11/18/2011

Don't Underestimate the Value of a Good Appraiser

Home appraisals are something like appraisals of other treasured possessions -- the owner would like the highest and best price for what the current market will bear.

But one of the questions is: what is the "market?"
There are "regular" standard sales, where the owner has a margin of equity or full equity, there are short sales, there are previously foreclosed properties now being sold as bank-owned, or "REO" properties. When it comes to an appraised value, the results depend so much on recent local area activity, and which properties are used for comparison to the home being appraised, and last but not least, the experience, knowledge/ability and professionalism of the appraiser, including his/her adherance to the Uniform Standards of Professional Appraisal Practice.

Both buyers and sellers should be aware of current basic issues about appraisals. A 2007 lawsuit initiated in New York brought about the Home Valuation Code of Conduct (HVCC) and the ultimately controversial use of Appraisal Management Companies , an intervening layer between the buyer's lender and the appraiser who does the report for that lender. Appraisers are supposed to be independant licensed real estate professionals who are trained to give an independant analysis (under various guidelines including FNMA's) of the value of a property. The New York lawsuit came about because of pressure exerted on appraisers there (in this case by Washington Mutual, now gone) to fraudulently inflate home values. So the HVCC was developed and mandated to be used nationwide by FNMA, meaning if you wanted a loan in this country, many of which are invested in by FNMA, you had to follow this new method of obtaining an appraisal.  This was in 2007.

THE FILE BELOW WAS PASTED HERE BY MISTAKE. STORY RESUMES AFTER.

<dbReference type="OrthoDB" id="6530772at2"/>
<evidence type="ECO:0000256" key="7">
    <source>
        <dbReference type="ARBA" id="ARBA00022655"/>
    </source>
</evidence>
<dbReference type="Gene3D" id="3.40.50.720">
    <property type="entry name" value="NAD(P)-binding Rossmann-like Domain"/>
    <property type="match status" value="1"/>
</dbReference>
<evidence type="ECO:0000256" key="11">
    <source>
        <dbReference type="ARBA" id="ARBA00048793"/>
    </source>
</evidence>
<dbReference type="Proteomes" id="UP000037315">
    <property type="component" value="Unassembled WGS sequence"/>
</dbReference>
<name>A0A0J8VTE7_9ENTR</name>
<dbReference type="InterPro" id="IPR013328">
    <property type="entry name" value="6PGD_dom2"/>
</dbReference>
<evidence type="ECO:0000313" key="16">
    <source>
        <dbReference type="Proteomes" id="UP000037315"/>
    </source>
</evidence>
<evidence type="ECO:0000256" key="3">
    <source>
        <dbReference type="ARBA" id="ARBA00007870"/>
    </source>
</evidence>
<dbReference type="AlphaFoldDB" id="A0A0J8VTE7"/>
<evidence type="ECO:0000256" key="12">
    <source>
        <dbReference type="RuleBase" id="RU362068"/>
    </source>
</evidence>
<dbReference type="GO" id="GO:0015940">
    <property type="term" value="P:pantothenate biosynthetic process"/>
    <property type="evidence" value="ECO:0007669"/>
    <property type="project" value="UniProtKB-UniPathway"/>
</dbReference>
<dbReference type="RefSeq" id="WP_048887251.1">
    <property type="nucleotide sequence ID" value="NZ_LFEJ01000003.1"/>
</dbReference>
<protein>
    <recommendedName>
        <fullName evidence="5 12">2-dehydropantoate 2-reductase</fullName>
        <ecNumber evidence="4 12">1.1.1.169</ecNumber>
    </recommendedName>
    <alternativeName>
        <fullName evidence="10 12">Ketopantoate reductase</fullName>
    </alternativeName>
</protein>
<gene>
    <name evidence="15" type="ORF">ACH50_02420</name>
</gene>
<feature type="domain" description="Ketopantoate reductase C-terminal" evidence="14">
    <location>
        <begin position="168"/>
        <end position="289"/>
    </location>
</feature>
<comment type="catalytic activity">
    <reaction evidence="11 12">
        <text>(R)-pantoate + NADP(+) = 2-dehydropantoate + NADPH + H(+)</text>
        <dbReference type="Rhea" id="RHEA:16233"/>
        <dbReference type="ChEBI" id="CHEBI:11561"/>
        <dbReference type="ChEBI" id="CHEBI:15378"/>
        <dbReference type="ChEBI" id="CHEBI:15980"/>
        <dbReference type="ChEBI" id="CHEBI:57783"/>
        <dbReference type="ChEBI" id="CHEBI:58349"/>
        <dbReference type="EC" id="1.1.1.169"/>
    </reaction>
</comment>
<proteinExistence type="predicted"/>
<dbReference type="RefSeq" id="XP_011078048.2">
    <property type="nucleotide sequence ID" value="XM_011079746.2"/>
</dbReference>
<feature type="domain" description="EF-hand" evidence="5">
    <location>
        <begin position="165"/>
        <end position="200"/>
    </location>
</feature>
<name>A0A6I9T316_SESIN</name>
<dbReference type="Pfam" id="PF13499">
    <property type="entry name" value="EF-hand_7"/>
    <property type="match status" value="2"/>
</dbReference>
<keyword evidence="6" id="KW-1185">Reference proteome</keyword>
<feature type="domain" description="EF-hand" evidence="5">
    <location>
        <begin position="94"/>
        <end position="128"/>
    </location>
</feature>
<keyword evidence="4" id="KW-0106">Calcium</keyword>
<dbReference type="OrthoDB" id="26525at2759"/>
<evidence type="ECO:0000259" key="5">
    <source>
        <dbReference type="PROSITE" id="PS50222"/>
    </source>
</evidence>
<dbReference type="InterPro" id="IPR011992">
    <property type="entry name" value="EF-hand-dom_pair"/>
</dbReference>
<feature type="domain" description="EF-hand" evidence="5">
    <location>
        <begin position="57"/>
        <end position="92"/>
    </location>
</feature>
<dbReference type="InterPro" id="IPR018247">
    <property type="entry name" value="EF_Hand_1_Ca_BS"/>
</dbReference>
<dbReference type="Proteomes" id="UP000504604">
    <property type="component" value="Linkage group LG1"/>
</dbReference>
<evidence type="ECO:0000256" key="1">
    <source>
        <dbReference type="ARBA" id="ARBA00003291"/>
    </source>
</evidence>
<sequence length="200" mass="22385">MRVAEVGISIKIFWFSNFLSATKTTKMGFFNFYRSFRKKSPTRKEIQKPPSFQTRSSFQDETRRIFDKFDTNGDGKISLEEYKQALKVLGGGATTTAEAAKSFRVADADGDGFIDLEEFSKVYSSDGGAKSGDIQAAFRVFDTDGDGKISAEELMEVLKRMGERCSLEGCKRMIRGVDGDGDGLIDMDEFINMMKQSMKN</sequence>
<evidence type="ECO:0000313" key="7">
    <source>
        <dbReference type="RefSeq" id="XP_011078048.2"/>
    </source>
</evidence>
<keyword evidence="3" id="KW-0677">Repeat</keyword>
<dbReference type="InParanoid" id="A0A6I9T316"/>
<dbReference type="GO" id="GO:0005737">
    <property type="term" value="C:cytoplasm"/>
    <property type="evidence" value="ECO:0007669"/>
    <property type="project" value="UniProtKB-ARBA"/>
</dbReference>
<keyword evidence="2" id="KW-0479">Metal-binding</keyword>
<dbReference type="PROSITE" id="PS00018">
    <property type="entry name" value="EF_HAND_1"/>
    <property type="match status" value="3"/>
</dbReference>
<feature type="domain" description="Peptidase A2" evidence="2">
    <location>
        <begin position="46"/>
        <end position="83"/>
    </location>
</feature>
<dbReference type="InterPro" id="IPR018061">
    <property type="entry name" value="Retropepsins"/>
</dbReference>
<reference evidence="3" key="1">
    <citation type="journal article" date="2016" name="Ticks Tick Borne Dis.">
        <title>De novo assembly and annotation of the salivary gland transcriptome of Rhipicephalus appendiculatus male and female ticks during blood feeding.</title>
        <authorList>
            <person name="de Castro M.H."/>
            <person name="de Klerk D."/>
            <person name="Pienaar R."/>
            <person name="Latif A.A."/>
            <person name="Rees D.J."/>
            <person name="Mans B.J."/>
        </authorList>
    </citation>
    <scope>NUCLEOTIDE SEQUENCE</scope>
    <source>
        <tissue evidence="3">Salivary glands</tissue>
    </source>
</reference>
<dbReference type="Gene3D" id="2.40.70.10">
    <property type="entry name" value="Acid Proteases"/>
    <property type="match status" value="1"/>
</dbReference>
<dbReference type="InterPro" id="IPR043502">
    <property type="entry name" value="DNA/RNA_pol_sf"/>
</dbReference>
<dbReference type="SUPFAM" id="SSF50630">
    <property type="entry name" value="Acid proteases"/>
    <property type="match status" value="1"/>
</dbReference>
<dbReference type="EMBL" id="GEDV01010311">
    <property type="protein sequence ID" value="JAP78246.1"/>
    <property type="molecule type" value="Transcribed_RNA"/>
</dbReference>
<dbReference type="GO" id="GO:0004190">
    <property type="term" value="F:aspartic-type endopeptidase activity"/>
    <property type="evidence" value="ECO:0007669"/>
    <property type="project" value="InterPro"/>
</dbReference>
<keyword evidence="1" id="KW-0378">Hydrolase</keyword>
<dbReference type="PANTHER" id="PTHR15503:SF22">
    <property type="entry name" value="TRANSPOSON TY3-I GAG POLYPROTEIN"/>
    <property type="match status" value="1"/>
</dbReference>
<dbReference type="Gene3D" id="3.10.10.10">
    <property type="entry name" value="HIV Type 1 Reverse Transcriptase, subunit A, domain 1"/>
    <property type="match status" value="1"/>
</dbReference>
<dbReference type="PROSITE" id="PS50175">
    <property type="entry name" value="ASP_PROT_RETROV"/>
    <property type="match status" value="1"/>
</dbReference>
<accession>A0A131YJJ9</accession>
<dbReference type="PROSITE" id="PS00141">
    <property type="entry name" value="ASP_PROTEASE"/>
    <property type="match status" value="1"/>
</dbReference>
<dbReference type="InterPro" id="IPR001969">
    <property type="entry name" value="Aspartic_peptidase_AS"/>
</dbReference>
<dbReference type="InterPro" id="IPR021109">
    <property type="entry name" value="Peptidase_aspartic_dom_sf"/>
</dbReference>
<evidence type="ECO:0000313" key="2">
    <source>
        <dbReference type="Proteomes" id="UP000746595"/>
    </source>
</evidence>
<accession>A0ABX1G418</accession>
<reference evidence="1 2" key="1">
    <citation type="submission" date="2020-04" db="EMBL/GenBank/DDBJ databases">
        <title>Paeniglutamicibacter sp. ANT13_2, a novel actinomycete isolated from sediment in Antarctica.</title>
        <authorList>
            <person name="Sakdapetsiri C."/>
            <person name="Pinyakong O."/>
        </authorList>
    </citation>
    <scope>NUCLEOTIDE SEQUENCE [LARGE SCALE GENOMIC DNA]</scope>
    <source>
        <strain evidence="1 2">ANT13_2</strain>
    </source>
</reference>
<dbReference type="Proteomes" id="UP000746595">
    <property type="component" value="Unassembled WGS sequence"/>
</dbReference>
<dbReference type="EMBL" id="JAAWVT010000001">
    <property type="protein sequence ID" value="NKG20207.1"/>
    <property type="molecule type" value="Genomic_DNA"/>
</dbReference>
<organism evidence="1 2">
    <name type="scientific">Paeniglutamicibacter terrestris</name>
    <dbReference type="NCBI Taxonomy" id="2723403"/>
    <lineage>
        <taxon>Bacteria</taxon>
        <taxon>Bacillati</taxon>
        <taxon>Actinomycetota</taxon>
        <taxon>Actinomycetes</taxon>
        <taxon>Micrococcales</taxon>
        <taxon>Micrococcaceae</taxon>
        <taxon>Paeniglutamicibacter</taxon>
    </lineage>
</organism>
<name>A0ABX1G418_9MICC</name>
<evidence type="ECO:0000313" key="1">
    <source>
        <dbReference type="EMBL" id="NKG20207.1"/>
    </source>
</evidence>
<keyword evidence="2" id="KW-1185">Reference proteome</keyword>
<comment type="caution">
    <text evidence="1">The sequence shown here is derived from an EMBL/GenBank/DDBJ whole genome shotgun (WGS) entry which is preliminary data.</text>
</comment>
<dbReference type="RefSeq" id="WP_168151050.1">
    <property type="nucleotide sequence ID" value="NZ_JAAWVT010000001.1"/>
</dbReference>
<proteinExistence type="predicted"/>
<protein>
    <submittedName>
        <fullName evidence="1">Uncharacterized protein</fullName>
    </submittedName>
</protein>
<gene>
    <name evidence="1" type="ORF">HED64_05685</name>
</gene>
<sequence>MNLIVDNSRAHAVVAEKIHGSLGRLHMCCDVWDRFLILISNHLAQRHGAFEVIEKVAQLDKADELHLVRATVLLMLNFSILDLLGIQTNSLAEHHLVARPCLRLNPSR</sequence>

Today, despite some positive changes in the Code since 2007, the complaints about appraisers sent out through AMCs are still rampant.  A 6-person panel which I attended at last weekend's National Association of Realtors convention in Anaheim expressed various points of view, including:
  • AMCs hire the cheapest and lowest quality appraisers (ouch!);
  • This lower paid AMC appraiser may be given a "number" to hit through the Automated Valuation Model (AVM) method performed by AMC staff (not qualified appraisers) before he/she ever goes to the property. 
  • Many of the AMC appraisers are much more recently trained and hired--their license number is an indication of how long they've been in the business.
  • They may have little or no experience with the immediate area of the subject property. (My comment: I have not personally met someone who has flown down from San Francisco, but I did have experience the other day with an appraiser who met me in Old Lakewood City neighborhood and said that all neighborhoods in Lakewood were the same--he obviously hadn't been to Lakewood Country Club area, for example.)
  • They may be pressured to "hit a number" that their AMC has already arrived at.  (Comment: Yep, I've had experience with this too--last year an AMC rep told me over the phone before the appraiser ever went to the property what the property value was of Long Beach condo. I had to put up a fight to get an actual appraiser to come to the property, and guess what? The valuation came in at the "Number" I was given over the phone.)